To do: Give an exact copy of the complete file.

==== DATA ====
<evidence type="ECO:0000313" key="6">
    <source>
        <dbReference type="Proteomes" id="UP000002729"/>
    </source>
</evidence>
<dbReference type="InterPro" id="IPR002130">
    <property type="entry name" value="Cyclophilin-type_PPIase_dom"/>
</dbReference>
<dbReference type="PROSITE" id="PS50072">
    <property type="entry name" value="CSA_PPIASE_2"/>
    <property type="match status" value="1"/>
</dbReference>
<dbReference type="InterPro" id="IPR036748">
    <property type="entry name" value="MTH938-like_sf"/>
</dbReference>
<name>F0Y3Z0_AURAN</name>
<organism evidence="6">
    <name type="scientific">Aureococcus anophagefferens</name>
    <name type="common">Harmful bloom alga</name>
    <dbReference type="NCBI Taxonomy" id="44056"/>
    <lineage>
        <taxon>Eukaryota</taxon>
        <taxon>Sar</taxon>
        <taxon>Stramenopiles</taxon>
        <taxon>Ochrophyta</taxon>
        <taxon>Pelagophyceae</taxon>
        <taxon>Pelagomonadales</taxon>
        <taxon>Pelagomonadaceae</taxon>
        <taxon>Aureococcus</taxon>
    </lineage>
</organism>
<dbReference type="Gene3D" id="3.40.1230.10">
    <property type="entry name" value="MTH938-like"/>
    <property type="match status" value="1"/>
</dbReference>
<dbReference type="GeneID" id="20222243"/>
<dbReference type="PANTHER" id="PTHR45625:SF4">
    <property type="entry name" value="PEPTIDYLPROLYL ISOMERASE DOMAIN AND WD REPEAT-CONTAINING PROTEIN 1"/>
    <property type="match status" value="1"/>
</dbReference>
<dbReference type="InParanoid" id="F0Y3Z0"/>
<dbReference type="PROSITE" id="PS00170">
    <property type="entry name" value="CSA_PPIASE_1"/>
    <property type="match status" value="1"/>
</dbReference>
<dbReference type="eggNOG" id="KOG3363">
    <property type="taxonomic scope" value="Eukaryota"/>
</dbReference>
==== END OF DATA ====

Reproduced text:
<evidence type="ECO:0000313" key="6">
    <source>
        <dbReference type="Proteomes" id="UP000002729"/>
    </source>
</evidence>
<dbReference type="InterPro" id="IPR002130">
    <property type="entry name" value="Cyclophilin-type_PPIase_dom"/>
</dbReference>
<dbReference type="PROSITE" id="PS50072">
    <property type="entry name" value="CSA_PPIASE_2"/>
    <property type="match status" value="1"/>
</dbReference>
<dbReference type="InterPro" id="IPR036748">
    <property type="entry name" value="MTH938-like_sf"/>
</dbReference>
<name>F0Y3Z0_AURAN</name>
<organism evidence="6">
    <name type="scientific">Aureococcus anophagefferens</name>
    <name type="common">Harmful bloom alga</name>
    <dbReference type="NCBI Taxonomy" id="44056"/>
    <lineage>
        <taxon>Eukaryota</taxon>
        <taxon>Sar</taxon>
        <taxon>Stramenopiles</taxon>
        <taxon>Ochrophyta</taxon>
        <taxon>Pelagophyceae</taxon>
        <taxon>Pelagomonadales</taxon>
        <taxon>Pelagomonadaceae</taxon>
        <taxon>Aureococcus</taxon>
    </lineage>
</organism>
<dbReference type="Gene3D" id="3.40.1230.10">
    <property type="entry name" value="MTH938-like"/>
    <property type="match status" value="1"/>
</dbReference>
<dbReference type="GeneID" id="20222243"/>
<dbReference type="PANTHER" id="PTHR45625:SF4">
    <property type="entry name" value="PEPTIDYLPROLYL ISOMERASE DOMAIN AND WD REPEAT-CONTAINING PROTEIN 1"/>
    <property type="match status" value="1"/>
</dbReference>
<dbReference type="InParanoid" id="F0Y3Z0"/>
<dbReference type="PROSITE" id="PS00170">
    <property type="entry name" value="CSA_PPIASE_1"/>
    <property type="match status" value="1"/>
</dbReference>
<dbReference type="eggNOG" id="KOG3363">
    <property type="taxonomic scope" value="Eukaryota"/>
</dbReference>